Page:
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Contributing to Swift

  • swift
  • open-source

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If you have been using Swift for awhile, you may have heard about it being open source. And if you have been using Swift enthusiastically, you may have had some thoughts about wanting to contribute to the Swift project. You probably then went to Swift’s Github repo and looked at couple of files just to get scared away by the huge codebase.

Well, I am here to tell you that “Yes! You can contribute something to Swift.” I won’t say that it’s easy but I will say that it doable and very rewarding.


In this two part blog post series, I will divide the process of contributing to Swift into 5 phases.

  1. Identify the problem
  2. Build the project
  3. Implement the thing
  4. Test the thing
  5. Ship the thing

We will first cover parts 1 and 2 in this post.

Before we get started, I want to make something very clear.

If you get stuck, ask people on Twitter or send an email to [email protected] The Swift community will help you.

Step 1: Identifying the problem

For me, I decided to contribute to Swift when I found a simple bug while working in Xcode. It had to do with Swift’s automatic fixit feature not providing a fixit for placing an @escaping keyword. Turns out, the Swift compiler provides a fixit when closure is a function parameter but does not provide one if the closure is a parameter of a returning function.

Here’s the working version of the code.

func mapping <A, B, C> (f: @escaping (A) -> (B)) -> (@escaping ((C, B) -> (C))) -> (C, A) -> (C) {
    return { reducer in
        return { accum, input in
            reducer(accum, f(input))

Curious what this does? Checkout my Transducers in Swift blog post

The compiler provides a fixit if the @escaping next to f: is emitted but does not provide one when the returning closure’s paramter’s @escaping is emitted.

Asking the Swift community

At this point, I thought I had found a bug but had no idea what to do next. So I asked people in the Swift mailing list and got this reply.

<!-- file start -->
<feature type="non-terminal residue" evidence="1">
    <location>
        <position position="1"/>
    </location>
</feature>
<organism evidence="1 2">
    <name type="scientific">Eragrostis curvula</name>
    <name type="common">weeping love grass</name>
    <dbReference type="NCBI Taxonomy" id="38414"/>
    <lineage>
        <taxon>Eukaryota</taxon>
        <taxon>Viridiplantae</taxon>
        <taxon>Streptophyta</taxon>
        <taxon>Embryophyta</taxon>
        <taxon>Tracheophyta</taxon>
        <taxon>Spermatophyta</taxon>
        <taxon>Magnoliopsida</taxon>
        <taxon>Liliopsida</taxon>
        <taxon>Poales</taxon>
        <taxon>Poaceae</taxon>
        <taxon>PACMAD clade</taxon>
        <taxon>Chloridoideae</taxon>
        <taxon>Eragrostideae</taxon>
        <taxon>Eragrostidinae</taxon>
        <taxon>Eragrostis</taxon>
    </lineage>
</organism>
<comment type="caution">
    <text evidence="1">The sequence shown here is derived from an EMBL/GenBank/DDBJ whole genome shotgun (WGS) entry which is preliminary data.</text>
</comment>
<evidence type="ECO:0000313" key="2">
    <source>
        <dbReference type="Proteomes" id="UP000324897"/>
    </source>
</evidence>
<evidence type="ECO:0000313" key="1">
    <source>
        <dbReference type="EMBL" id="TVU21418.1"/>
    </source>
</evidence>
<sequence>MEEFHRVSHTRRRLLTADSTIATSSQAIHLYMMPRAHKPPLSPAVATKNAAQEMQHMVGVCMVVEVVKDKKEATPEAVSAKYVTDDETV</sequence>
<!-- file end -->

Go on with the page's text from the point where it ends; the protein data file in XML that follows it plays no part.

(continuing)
This has been reported as SR-5556. 
In the future, please report bugs like this through bugs.swift.org and/or Radar.


~ Robert Widmann

You can see the bug here.

Getting the thumbs up 👍

When Robert said that the bug was filed on bugs.swift.org, I said to myself

“My job here is done. I did my part and I will be moving on now.”

2 weeks went by and being curious if the bug had been patched, I went on the webiste to see what had happened. Nothing… Then a voice in my head started saying

“If you found it, why don’t you fix it youself?”

So I left a comment on the wesite asking if I can take this bug as my beginner bug. Next day, I got a reply.

JIRA comment

At this point, I was thinking to myself

Uh oh. What have I done… 🤦‍♂

Step 2: Building the Project

This step is pretty mechanical so just follow the steps Apple tells you to follow. GO READ THIS but if you really don’t want to, here’s a summary; note that this summary only applies to macOS users.

  1. Install Homebrew
    • /usr/bin/ruby -e "$(curl -fsSL https://raw.githubusercontent.com/Homebrew/install/master/install)"
  2. brew install cmake ninja
  3. mkdir swift-source & cd swift-source
  4. git clone https://github.com/apple/swift.git
  5. ./swift/utils/update-checkout --clone
  6. sudo xcode-select -switch /Applications/Xcode_ver_num.app
  7. ./swift-src/swift/utils/build-script -x
    • Build and produce an Xcode project for you to work in


Your computer will get really hot for about 2 hours so step away from it and go do something else.

After 2 episodes of GoT, an Xcode project will have been generated in ./swift-source/build/Xcode-DebugAssert/swift-macosx-x86_64.

Open the Xcode project and you will see a familar inferface with a bunch of files.


Step 3: Implement the thing (To be continued…)

Check out the 👉👉 NEXT BLOG POST to see the last three remaining steps.

⚠️ Side Note

So… what actually happened was that the bug I described above turned out to be really really hard to fix. Fixing it would have involved some serious type system wizardry, something I don’t have. Because of this, Slava Pestov, one of the engineers at the Swift comipler team, suggested for me to work on this bug.

What’s the lesson here? Make sure to ask questions along the way if you get stuck because the problem you are solving may be NP very very hard.